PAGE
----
World Bank report shows disparities in global trade logistics

Industry News | | MIC Customs Solutions |

Gaps exist between rich and poor nations when it comes to logistics performance and trade, according to a new report.

There are still disparities between developed and developing nations when it comes to trade logistics, a new report from the World Bank has shown.

The Connecting to Compete document found that most countries across the globe have now pursued reforms and investments related to logistics in order to improve infrastructure, develop modern services and, ultimately, facilitate transport and trade.

However, the most advanced economies remain the global leaders in trade logistics, the report showed. Indeed, the highest-income countries scored, on average, 48 per cent higher than the lowest-income nations when it came to logistics performance.

World Bank Group spokesperson Caroline Freund explained that logistics services are the backbone of international trade.

"Good logistics reduce trade costs, but supply chains are only as strong as their weakest link. For developing countries, getting logistics right means improving their infrastructure, customs, skills and regulation," she added.

The Connecting to Compete report includes a Logistics Performance Index (LPI) and 2018's ratings highlighted global concerns with the resilience of supply chains, environmental footprints and the availability of labor.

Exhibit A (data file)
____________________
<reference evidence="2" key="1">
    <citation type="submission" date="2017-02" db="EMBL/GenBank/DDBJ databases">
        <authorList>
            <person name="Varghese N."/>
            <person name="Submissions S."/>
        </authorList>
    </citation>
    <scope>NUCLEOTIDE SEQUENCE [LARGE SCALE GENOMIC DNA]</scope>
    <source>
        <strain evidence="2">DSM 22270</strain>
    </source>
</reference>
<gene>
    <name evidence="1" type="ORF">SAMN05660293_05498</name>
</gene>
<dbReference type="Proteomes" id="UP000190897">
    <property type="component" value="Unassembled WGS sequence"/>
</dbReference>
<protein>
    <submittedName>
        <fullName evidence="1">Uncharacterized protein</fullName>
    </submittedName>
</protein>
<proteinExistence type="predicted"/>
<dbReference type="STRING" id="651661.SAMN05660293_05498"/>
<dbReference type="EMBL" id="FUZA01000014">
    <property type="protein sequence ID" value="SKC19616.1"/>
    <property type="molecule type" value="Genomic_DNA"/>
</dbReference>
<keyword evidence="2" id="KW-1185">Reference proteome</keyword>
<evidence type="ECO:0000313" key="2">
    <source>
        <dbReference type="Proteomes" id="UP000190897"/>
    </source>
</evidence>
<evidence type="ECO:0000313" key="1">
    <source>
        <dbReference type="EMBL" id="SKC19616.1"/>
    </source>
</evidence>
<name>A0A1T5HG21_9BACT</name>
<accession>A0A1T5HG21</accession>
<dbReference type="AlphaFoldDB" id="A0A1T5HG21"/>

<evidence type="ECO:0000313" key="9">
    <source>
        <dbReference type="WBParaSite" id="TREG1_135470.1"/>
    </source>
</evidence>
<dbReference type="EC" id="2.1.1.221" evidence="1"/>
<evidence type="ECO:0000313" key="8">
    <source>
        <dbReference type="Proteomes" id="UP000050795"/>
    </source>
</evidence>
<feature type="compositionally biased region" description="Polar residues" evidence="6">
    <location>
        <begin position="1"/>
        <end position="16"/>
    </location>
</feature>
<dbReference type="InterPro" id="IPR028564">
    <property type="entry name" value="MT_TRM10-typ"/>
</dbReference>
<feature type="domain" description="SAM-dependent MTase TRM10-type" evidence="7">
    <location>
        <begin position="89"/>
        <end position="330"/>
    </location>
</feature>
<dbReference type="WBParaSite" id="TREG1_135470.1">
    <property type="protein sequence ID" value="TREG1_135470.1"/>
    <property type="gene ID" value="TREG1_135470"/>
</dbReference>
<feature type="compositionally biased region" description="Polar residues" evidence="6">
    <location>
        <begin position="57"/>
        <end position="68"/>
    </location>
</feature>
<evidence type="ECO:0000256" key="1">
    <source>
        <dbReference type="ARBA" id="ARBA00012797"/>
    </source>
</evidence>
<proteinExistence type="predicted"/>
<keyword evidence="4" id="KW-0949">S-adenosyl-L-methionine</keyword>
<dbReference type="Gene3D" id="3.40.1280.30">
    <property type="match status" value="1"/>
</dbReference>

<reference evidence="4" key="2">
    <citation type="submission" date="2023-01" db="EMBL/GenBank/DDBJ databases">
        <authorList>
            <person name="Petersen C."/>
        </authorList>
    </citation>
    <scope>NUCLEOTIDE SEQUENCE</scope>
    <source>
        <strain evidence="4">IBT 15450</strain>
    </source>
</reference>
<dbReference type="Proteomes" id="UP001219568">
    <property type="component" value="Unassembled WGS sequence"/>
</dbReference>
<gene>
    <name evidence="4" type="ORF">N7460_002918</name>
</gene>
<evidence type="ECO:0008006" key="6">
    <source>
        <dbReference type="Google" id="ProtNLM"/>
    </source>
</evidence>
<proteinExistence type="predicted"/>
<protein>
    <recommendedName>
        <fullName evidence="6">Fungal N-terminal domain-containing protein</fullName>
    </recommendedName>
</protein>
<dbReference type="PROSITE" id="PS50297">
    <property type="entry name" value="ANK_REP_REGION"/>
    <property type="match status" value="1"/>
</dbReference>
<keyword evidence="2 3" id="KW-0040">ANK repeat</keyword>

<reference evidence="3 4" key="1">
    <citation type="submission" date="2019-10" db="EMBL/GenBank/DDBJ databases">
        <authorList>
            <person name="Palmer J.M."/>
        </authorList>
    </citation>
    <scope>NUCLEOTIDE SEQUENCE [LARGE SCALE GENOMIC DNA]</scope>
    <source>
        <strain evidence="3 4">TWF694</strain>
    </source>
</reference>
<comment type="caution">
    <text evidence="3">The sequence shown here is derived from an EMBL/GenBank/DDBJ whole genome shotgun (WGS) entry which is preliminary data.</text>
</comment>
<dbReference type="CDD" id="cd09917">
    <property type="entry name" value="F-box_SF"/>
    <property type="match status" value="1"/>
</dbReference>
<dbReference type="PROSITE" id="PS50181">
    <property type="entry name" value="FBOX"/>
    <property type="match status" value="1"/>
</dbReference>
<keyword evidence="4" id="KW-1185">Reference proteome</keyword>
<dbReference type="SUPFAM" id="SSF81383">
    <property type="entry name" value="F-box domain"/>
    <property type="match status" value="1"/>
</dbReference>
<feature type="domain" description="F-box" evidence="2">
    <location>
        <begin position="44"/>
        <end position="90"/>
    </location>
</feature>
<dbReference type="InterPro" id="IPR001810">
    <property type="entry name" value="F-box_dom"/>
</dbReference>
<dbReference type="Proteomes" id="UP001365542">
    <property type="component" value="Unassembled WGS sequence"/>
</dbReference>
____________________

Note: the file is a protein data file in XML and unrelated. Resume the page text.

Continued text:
High-income countries were most likely to be looking for logistics services that are environmentally-friendly. They were also more likely than low-income nations to be preparing for cyber attacks, perhaps including seeking out new measures of protecting their customs data.

Germany had the highest aggregate score over the past four LPI releases, while - unsurprisingly - the lowest scores were registered for countries that are isolated and facing conflict or unrest, particularly if they are also low-income.

Interestingly, labor shortages were found to be posing a challenge for both developed and developing nations. The former are facing a shortage of blue-collar workers such as truck drivers, while the latter are in need of managerial level workers, the report discovered.

Co-author of the document and World Bank Group economist Christina Wiederer said: "Connecting to Compete and its Logistics Performance Index help governments understand the link between logistics, trade and growth, and what policies are necessary for success."

Earlier this year, the Organisation for Economic Co-operation and Development found that trade among G20 nations increased for the eighth consecutive quarter in the opening three months of 2018, with exports up by 5.3 per cent and imports rising by 5.8 per cent.